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For much of the last several decades, Lebanon has been wracked by instability and tangled up in the affairs of larger or more powerful neighbours. Its confessional political system, based on power sharing among its eighteen officially recognised ethno-religious groups, is arguably both the cause and the effect of recurrent strife, notably the 1975-1990 civil war. Today the elites who run the system are also implicated in ever-deepening state dysfunction and economic recession. Meanwhile, Lebanon is at risk of spillover from the Israeli-Palestinian conflict, the Syrian war and regional turmoil, due partly to the rise of Hizbollah, the Shiite Islamist movement opposed to Israel and allied with Iran and the Syrian regime, as a political force. The country hosts hundreds of thousands of Palestinian refugees as well as nearly 1.5 million Syrians. Pending changes that would allow resolution of the outside conflicts, Crisis Group works to keep Lebanon insulated from their flare-ups, to seek durable solutions for refugees and to encourage structural reform that might alleviate the country's internal problems.

CrisisWatch Lebanon

Improved Situation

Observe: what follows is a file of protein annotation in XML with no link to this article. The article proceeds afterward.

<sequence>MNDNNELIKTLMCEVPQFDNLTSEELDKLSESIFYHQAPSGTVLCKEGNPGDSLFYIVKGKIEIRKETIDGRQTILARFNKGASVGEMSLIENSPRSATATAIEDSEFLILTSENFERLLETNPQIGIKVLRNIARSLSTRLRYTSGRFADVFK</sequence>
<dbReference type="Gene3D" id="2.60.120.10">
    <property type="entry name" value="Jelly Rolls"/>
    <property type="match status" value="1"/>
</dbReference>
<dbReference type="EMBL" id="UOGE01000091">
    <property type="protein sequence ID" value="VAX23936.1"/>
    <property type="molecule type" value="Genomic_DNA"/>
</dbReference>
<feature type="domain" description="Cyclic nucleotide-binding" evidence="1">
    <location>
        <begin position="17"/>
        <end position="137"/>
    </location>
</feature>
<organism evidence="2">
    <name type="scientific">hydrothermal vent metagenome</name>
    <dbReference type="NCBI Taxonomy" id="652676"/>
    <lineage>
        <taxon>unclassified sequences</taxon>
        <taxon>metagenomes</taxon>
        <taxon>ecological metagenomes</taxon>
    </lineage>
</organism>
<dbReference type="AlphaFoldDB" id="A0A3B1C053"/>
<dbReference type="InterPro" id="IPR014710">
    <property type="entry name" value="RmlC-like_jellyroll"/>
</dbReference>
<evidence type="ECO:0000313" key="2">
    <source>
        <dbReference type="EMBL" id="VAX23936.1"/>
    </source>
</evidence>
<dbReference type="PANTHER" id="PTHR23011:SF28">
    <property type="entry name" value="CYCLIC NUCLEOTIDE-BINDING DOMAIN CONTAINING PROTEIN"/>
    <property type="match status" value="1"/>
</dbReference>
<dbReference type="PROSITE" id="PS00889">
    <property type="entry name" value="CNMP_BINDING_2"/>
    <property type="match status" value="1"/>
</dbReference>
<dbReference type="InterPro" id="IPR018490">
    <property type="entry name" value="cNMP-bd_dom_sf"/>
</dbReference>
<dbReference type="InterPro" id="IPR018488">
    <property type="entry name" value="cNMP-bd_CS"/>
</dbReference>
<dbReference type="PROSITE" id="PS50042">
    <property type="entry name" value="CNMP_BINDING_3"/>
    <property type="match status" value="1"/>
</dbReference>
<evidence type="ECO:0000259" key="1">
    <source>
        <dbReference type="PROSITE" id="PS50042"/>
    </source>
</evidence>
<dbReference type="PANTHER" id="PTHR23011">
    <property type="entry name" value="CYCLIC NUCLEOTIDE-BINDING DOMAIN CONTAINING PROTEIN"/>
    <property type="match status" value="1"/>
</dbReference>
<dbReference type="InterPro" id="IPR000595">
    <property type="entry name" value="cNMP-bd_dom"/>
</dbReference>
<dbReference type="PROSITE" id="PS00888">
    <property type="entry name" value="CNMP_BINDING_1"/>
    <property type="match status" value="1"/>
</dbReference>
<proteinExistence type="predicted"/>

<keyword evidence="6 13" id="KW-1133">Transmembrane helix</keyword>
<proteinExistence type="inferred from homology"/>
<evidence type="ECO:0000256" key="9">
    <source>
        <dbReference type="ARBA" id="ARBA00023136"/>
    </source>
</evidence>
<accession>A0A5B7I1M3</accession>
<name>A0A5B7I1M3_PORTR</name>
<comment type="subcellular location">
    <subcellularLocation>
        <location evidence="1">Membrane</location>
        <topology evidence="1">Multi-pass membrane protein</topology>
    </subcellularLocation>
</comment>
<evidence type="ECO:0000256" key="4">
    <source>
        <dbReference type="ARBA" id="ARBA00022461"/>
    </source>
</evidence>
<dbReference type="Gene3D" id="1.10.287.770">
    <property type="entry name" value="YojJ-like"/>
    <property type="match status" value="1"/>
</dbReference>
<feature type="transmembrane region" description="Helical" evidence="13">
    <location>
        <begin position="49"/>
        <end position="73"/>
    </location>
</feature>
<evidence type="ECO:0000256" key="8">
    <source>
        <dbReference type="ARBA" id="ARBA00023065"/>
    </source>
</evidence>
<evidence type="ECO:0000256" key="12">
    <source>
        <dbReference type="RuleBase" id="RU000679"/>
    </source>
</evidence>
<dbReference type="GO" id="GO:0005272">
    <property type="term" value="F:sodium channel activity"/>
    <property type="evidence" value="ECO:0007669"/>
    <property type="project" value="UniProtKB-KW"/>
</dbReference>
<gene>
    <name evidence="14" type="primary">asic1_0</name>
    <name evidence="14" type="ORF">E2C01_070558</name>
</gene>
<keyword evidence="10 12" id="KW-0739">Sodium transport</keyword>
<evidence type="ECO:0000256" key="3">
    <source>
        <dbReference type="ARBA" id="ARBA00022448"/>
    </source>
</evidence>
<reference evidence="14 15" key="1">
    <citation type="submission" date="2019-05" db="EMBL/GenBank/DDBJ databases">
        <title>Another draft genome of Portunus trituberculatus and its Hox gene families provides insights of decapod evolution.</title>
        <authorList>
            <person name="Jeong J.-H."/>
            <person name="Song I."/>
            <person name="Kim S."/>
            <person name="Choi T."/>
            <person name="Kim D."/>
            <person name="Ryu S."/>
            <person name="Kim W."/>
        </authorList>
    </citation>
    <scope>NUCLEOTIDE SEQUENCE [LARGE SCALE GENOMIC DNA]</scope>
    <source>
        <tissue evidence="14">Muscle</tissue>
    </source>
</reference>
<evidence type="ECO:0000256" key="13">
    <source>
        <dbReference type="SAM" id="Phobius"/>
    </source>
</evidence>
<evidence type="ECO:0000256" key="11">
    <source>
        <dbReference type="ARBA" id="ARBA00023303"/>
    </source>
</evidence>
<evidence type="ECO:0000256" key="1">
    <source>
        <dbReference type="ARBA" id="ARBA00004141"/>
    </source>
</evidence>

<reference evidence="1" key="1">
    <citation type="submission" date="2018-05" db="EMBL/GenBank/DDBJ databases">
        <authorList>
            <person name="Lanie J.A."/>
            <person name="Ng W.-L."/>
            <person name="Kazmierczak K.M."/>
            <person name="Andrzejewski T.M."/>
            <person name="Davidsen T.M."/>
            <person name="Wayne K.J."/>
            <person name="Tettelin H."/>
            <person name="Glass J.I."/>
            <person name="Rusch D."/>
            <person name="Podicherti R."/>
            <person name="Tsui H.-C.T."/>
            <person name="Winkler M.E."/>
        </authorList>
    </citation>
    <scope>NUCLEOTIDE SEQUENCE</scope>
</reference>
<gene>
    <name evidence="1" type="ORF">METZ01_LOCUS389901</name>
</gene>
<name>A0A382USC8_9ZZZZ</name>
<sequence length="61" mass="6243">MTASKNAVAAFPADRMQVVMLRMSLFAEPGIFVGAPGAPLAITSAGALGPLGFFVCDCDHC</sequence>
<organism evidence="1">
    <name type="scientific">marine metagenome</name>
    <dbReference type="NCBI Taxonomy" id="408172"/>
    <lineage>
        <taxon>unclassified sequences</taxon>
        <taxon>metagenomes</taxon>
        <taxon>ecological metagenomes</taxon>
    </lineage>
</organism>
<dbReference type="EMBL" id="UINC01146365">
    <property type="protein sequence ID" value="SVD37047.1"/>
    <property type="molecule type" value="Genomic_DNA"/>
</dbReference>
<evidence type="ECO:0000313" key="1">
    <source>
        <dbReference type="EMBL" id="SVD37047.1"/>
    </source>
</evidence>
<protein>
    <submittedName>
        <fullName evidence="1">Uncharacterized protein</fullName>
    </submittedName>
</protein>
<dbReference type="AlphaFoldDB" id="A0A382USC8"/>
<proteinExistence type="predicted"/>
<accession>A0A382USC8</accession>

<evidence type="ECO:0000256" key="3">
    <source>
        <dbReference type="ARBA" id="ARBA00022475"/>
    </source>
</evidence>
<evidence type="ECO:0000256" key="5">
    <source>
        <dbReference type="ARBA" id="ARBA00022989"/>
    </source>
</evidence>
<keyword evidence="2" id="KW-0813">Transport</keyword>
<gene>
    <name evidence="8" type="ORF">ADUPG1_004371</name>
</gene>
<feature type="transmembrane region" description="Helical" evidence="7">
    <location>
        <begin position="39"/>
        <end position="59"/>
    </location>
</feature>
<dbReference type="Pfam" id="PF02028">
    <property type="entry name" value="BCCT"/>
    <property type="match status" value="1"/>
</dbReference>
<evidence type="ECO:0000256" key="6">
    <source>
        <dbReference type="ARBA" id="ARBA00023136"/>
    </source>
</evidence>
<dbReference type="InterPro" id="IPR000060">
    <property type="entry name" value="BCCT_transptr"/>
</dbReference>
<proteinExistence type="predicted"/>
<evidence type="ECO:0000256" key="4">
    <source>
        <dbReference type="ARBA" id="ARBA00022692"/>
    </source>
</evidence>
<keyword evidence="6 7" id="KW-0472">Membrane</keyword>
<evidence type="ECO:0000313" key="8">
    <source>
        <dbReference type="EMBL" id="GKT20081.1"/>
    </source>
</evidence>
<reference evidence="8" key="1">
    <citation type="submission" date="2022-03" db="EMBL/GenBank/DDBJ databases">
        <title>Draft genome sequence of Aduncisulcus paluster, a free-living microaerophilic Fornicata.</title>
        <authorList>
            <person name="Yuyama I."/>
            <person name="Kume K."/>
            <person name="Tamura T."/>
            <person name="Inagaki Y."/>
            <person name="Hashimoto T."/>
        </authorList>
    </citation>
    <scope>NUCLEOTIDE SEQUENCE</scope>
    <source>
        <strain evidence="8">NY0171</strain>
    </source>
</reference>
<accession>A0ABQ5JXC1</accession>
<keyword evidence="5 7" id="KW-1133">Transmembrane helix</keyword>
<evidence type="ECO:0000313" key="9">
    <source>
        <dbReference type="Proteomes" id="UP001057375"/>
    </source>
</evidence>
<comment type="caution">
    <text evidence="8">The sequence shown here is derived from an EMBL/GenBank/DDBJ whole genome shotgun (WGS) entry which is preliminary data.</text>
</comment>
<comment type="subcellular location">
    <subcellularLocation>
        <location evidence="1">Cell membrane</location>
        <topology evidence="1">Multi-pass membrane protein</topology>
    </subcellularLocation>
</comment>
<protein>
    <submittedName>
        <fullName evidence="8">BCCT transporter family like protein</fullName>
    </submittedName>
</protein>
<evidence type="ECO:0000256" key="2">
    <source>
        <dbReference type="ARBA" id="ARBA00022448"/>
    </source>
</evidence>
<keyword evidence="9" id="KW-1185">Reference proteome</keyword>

Parliament approved formation of new govt led by Najib Mikati, ending 13-month period with caretaker authorities. Lebanese leaders 10 Sept agreed on formation of new govt under leadership of PM-designate and billionaire Najib Mikati; appointment ended extended stalemate that had left country without empowered govt since resignation of PM Hassan Diab on 10 Aug 2020 in wake of catastrophic Beirut port explosion. Parliament 20 Sept passed vote of confidence in new govt, with support of 85 out of 117 sitting members of parliament. Following dramatic deterioration in fuel crisis last month, long queues at gas stations and shortages of goods continued throughout month. Hizbollah during month realised its previous commitment to import fuel directly from Iran, in direct violation of U.S. sanctions; first deliveries of fuel reached country 16 Sept, after transiting Syria and crossing border without official knowledge or involvement of Lebanese authorities. Hizbollah-linked and U.S.-sanctioned Amana company distributed diesel fuel for electricity generation to public sector institutions and bakeries across country for free, while charging consumers about 25% below govt-mandated price ceiling. State electricity company 23 Sept said country risked total blackout by end of month as its fuel reserves dwindle. Some 300 protesters in capital Beirut 29 Sept protested govt’s decision two days earlier to suspend enquiry into port explosion. In highest-level contact in decade, govt delegation 3 Sept met Syrian officials in Syrian capital Damascus to discuss importing natural gas for power generation from Egypt through Jordanian and Syrian pipeline network. Israel’s 18 Sept decision to award offshore drilling contract to U.S. corporation Halliburton prompted PM Mikati and FM Abdallah Bou Habib to reiterate Lebanon’s claims over disputed maritime border with Israel; President Michel Aoun so far has refrained from signing amendment that would expand country’s claims to Exclusive Economic Zone by 1430 sq km, potentially affecting Israeli-claimed Karish gas field.

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Reports & Briefings

In The News

12 Aug 2021